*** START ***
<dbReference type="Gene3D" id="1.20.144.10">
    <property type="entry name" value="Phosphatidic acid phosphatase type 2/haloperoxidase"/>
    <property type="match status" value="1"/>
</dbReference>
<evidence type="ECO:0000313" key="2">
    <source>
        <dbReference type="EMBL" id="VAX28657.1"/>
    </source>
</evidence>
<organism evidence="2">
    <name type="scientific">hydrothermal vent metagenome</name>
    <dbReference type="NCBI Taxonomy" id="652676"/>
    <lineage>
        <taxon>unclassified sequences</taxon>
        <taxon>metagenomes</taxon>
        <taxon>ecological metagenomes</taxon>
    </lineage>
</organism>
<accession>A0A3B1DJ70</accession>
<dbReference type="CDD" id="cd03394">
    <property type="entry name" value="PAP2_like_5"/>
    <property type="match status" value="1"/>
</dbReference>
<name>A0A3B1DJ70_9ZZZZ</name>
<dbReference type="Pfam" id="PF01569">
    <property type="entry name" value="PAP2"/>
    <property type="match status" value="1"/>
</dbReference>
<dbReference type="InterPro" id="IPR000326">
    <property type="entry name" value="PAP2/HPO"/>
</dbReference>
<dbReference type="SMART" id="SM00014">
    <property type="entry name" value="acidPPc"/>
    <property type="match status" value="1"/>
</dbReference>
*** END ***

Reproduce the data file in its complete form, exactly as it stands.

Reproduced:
<dbReference type="Gene3D" id="1.20.144.10">
    <property type="entry name" value="Phosphatidic acid phosphatase type 2/haloperoxidase"/>
    <property type="match status" value="1"/>
</dbReference>
<evidence type="ECO:0000313" key="2">
    <source>
        <dbReference type="EMBL" id="VAX28657.1"/>
    </source>
</evidence>
<organism evidence="2">
    <name type="scientific">hydrothermal vent metagenome</name>
    <dbReference type="NCBI Taxonomy" id="652676"/>
    <lineage>
        <taxon>unclassified sequences</taxon>
        <taxon>metagenomes</taxon>
        <taxon>ecological metagenomes</taxon>
    </lineage>
</organism>
<accession>A0A3B1DJ70</accession>
<dbReference type="CDD" id="cd03394">
    <property type="entry name" value="PAP2_like_5"/>
    <property type="match status" value="1"/>
</dbReference>
<name>A0A3B1DJ70_9ZZZZ</name>
<dbReference type="Pfam" id="PF01569">
    <property type="entry name" value="PAP2"/>
    <property type="match status" value="1"/>
</dbReference>
<dbReference type="InterPro" id="IPR000326">
    <property type="entry name" value="PAP2/HPO"/>
</dbReference>
<dbReference type="SMART" id="SM00014">
    <property type="entry name" value="acidPPc"/>
    <property type="match status" value="1"/>
</dbReference>